IrishJobs Jobs Index 2022 Q4 Reveals Strong Jobs Market has today published the results of its latest quarterly Jobs Index, which reveals a strong but cooling jobs market as the number of vacancies eased on a yearly and quarterly basis. However, notwithstanding these yearly and quarterly declines, the volume of job vacancies generated in Q4 was still almost a third (28%) higher than pre-Covid levels, with a competitive recruitment landscape set to continue into 2023.

Following the job highs of last year, this latest Index continues the change of pace seen in Q3, with job vacancies in Q4 decreasing by 11% year-on-year (Y-o-Y) and -13% quarter-on-quarter (Q-o-Q).

Orla Moran, General Manager,, said: “Ireland’s job market enters 2023 in a strong position with the number of job vacancies in Ireland overall almost a third higher than pre-pandemic levels. The adjustment in the market that we saw begin in Q3 continued into Q4. However, it’s worth pointing out that the final quarter of every year would traditionally be a time when recruitment activity eases back. The high number of jobs available combined with the current 20-year low in unemployment means the competitive recruitment landscape is set to continue in the year ahead.”

Industry Analysis

Of the 39 sectors analysed in this quarter’s Index, nine have posted year-on-year increases in job vacancy creation, while just five sectors have posted quarterly gains.

Security (+73% Y-o-Y), Customer Services (+18% Y-o-Y), Media (+7% Y-o-Y) and Health (+5% Y-o-Y) have increased or remained stable both in year-on-year and quarterly terms.

Meanwhile, five sectors have increased in annual terms but posted quarterly declines. These include Insurance, which saw a 55% increase year-on-year but a quarterly decline of 11%. Jobs in Construction were up by 10% year-on-year and down by 5% quarter-on-quarter, while Legal saw a year-on-year increase of 8% and a quarterly decrease of 6%.

The impact of recessionary fears and spiralling energy costs can be seen in sectors closely aligned with the domestic economy. These include Travel, which saw job vacancies fall by 42% Y-o-Y and 32% Q-o-Q. Arts and Entertainment vacancies were down by 36% Y-o-Y and 25% Q-o-Q. Meanwhile, Retail experienced a 32% fall Y-o-Y and a 14% fall Q-o-Q, while Catering was down by 28% yearly and quarterly.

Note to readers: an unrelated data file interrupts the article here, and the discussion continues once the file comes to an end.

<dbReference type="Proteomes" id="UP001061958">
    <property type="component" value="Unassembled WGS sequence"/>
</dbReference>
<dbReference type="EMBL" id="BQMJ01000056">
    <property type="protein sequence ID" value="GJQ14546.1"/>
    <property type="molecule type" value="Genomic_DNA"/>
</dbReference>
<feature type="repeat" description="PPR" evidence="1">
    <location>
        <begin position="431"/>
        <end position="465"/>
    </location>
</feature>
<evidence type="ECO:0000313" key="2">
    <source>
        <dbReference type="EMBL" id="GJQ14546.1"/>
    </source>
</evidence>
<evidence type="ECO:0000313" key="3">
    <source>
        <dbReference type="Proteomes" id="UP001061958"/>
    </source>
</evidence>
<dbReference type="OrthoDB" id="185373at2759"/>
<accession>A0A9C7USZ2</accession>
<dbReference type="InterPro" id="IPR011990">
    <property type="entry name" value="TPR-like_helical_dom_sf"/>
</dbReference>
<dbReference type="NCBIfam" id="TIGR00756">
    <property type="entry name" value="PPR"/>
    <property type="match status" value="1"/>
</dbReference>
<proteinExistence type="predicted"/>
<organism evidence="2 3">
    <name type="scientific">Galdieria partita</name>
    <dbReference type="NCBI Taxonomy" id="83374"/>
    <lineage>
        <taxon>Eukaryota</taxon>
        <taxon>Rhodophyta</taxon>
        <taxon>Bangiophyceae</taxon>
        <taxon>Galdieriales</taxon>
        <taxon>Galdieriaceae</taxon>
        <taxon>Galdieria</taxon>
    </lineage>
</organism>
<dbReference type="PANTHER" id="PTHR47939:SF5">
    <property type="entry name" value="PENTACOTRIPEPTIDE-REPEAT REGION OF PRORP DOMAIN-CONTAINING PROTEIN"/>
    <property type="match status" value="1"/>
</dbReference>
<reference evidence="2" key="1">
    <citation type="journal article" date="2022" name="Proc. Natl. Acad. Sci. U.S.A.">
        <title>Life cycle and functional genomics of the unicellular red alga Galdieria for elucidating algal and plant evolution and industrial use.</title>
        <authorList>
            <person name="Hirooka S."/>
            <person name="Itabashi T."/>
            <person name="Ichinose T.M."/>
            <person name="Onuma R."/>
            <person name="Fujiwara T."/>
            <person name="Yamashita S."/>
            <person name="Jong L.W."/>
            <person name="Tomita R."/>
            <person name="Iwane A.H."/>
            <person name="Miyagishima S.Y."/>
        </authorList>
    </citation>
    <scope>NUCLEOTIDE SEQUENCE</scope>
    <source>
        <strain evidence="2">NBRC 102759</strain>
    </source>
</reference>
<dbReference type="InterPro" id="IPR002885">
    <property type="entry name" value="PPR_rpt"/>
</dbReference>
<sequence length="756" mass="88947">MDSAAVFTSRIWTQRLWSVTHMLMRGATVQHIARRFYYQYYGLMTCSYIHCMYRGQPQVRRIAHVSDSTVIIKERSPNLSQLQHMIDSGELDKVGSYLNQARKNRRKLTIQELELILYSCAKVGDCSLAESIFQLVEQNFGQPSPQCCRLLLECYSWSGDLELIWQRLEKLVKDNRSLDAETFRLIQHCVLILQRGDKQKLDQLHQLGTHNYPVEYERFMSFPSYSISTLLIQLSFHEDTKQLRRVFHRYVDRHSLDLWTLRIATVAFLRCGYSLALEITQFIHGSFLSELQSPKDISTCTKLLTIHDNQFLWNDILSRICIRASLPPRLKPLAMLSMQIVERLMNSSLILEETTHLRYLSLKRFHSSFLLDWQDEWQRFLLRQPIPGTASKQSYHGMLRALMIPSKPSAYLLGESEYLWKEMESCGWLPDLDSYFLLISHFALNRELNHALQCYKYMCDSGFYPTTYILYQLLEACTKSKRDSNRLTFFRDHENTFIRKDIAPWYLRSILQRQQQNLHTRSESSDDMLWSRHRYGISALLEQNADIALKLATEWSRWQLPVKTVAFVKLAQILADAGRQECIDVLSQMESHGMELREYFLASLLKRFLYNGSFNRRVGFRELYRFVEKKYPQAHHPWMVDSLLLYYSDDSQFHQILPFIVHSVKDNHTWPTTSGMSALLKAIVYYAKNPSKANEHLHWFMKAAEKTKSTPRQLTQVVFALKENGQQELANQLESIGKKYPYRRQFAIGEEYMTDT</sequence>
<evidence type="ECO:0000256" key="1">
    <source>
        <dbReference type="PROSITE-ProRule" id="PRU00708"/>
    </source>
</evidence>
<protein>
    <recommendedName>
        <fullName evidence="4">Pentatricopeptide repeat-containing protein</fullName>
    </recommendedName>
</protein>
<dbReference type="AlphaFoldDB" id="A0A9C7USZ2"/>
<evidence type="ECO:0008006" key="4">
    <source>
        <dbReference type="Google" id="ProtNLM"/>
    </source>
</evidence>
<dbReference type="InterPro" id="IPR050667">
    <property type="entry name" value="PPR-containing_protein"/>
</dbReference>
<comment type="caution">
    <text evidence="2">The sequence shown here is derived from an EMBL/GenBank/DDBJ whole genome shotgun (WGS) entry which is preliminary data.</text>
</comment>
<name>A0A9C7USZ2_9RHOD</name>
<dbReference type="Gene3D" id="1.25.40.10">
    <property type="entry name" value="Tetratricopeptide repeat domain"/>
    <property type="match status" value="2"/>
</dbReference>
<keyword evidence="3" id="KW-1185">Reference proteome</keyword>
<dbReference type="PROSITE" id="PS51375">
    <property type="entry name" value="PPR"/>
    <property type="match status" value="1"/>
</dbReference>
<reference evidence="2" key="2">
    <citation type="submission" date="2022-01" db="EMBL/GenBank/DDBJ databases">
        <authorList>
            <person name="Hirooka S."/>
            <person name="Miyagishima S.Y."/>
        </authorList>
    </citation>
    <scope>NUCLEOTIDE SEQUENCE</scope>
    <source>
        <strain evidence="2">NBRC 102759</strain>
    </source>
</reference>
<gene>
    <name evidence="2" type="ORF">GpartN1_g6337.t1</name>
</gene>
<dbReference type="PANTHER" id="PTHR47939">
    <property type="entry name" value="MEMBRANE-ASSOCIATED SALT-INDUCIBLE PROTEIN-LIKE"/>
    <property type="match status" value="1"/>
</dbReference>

Sectors with a strong multinational presence, such as Banking (-8% Y-o-Y; -10% Q-o-Q), Accountancy (-5% Y-o-Y; -18% Q-o-Q), Finance (-1% Y-o-Y; -20% Q-o-Q) Science (-4% Y-o-Y; -6% Q-o-Q) recorded minor falls, reflective of a cautious outlook rather than any retrenchment in recruitment.

Vacancy Generation

Overall, the Catering sector accounted for over 13% of job vacancies in Q4 2022. The Medical Professionals & Healthcare sector (11%) was the next largest generator of job vacancies, followed by the Management occupational group (8%). The IT sector accounted for 7% of job vacancies in fourth place.

Jobs by location & remote work

With regards to jobs by location, 21 counties experienced both year-on-year and quarterly decreases in vacancies in Q4, while five counties experienced relatively modest increases. The largest gains were seen in Cork (+30% Y-o-Y; +10% Q-o-Q), Offaly (+19% Y-o-Y; +7% Q-o-Q) and Roscommon (+18% Y-o-Y; +7% Q-o-Q).

Meanwhile, Q4 was the second quarter in a row to see a fall in the number of working-from-home (fully remote) job vacancies. In Q4, working-from-home vacancies declined by 20% in Q4 after falling 7% in Q3. While remote working opportunities continue to be significantly higher than pre-Covid times, the trajectory for these roles appears downward as the remote working opportunities adjust to the evolving working environment.

Orla Moran continued: “The data from this latest Index shows us that the demand for skilled and experienced staff is not likely to end any time soon. The ESRI is predicting that unemployment will remain under 5% for the next twelve months, and with such high levels of employment across all sectors, employers will need to look at their talent attraction strategies if they’re to entice people to change jobs against an uncertain economic outlook.

“In order to achieve this, employers will need to be flexible about meeting the demands of job seekers. This includes understanding that salary is just part of an overall package that job seekers are looking for. Other areas include the need for a dynamic company culture, flexible working environment and employee wellbeing offerings, on top of a seamless recruitment journey for the candidate.

These will be key to helping employers to stand out in a highly competitive recruitment market. While some economic uncertainties will remain in the coming months, we do know that employers will need to move fast in this jobs market to secure the best people – a trend that is set to continue for the year ahead.”

For more on the latest Quarterly Jobs Index go to